Daytripper: Disney magic in Marceline, Mo.

Mickey Mouse himself greets passersby in Marceline, Mo., hometown of Walt Disney.

Walt Disney’s barn in Marceline, Mo., (a dead ringer for the Mouseketeer Clubhouse) was rebuilt in 2011 to exactly replicate the original.

Your daughter runs around in a Princess Jasmine costume and wishes upon a star every night. Your son secretly thinks that he looks just like Johnny Depp when he lunges about the house with his homemade cardboard sword, humming the “Pirates of the Caribbean” theme song.

Both your kids are clamoring to go to Disney World, but family finances dictate that none of you will be wearing mouse ears this summer.

Is there any destination close enough for a weekend jaunt that will be magical enough to satisfy your Disney-crazed offspring yet won’t put too big of a strain on the family budget?

If you are searching for the magic of The Mouse close to home, look no farther than the small Missouri town of Marceline, just 164 miles northeast of Lawrence.

Marceline’s motto is “Experience the Magic.” Though the common assertion among Disney geeks is that “it all started with a mouse,” the magic actually all began in Marceline — underneath Walt’s Dreaming Tree, before Mickey was even a twinkle in young Walt’s eye.

Walt Disney was 5 years old when his father Elias decided to move his family from Chicago to a more peaceful, rural area. His brother Robert owned property in Marceline and encouraged Elias to buy 45 acres of farmland from him.

That train ride in 1906 on the Santa Fe line to Marceline started a lifetime fascination with trains for Walt, and the same “clickety-clack” sound that he heard as a youngster can now be heard on the train rides in the Disney theme parks.

After spending his earliest childhood in the rough and gritty urban landscape of Chicago, Walt now truly felt that he was home: “Everything connected with Marceline was a thrill to us.” Forever after, he thought of Marceline as his idyllic “Happy Place.”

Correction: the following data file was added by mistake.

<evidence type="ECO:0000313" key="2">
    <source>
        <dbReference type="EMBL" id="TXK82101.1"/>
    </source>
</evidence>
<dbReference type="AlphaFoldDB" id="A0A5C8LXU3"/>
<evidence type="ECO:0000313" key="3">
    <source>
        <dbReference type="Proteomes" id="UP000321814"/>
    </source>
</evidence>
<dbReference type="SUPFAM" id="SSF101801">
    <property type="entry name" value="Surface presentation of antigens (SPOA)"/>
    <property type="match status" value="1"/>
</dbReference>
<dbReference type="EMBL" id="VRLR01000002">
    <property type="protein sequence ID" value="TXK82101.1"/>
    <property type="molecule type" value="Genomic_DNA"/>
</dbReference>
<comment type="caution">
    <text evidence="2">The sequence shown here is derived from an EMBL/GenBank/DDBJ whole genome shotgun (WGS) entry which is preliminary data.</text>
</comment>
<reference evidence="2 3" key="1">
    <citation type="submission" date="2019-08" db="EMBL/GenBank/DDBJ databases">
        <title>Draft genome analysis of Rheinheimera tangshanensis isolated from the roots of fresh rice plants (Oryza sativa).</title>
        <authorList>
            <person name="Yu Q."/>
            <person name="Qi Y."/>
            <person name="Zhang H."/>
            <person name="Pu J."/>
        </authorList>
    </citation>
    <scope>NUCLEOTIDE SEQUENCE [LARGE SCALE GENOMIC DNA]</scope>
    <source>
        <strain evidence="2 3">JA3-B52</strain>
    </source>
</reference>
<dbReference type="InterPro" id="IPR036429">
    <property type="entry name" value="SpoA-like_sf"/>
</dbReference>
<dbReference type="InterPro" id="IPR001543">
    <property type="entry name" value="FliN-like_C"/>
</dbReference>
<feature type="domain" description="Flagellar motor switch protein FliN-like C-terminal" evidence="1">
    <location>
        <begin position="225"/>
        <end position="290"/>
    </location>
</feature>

Four years later, Walt’s parents sold the farm and uprooted the family to Kansas City. But in 1956, Walt came back to town to visit the farm where he’d spent so many happy hours. When he reached the spot in back of the house where a big, old cottonwood tree stood, Walt just grinned from ear to ear: “I can’t believe my Dreaming Tree is still here.”

Today, it is readily apparent that Disney’s spirit has never left Marceline. The Dreaming Tree (where Walt would sketch field mice) is still there, and Walt’s barn (where he put on his first shows, using farm cats as circus animals) was rebuilt by townspeople in 2001 to exactly replicate the original, complete with the swayback roof that Baby Boomers will remember from their Mouseketeer days.

The first blueprints of Disneyland show a remarkable resemblance to downtown Marceline, with its storefronts on Main Street and the trains coming and going. In fact, a visitor to Marceline’s Main Street, with its mouse-ear-topped light poles, might have a hard time not believing that he’s on Main Street USA at Disneyland.

You can bring your kids to see the place where, according to Disney, “more things of importance happened to me … than have happened since — or are likely to in the future.”

The recently revamped and expanded Walt Disney Hometown Museum (open April 1 through Oct. 31), housed in the restored Santa Fe Depot that Walt loved, contains hundreds of letters, artifacts and personal belongings of the Disneys. Zealous volunteers serve as interpretive guides and “bring the master storyteller alive” right before your very eyes as they tell his story.

If you’ve ever secretly longed for a flask of pixie dust, you’ll feel a thrill of excitement when you make the pilgrimage to this tiny town to pay tribute to the world’s ultimate dreamer. Imagine an elementary school — Walt Disney Elementary, of course — whose walls are filled with colorful drawings of all the famous Disney cartoon characters, produced by Walt’s Hollywood Studio artists. Imagine a desk enshrined in that school, where Walt sat as a daydreaming child and carved his initials. Imagine a Santa Fe locomotive and caboose, bearing the name “Santa Fe & Disneyland Railway,” standing proudly in the local park. Walt’s presence is everywhere.

If you want to meet internationally recognized cartoonists, you’ll need to know that ToonFest takes place on the third Saturday in September — this year, Sept. 15 — as a celebration of Walt’s favorite medium.

And one more thing you need to know about Marceline: The townsfolk there are downright friendly. In fact, the heartfelt hospitality one encounters in every shop and on every street corner can leave a city slicker feeling rather flustered. Even (gulp) teenagers wave at you as you drive by. They don’t know who you are, but they smile and they wave.

It’s enough to make this writer believe in fairy tales and pixie dust. And, you know what? Dreams really do come true.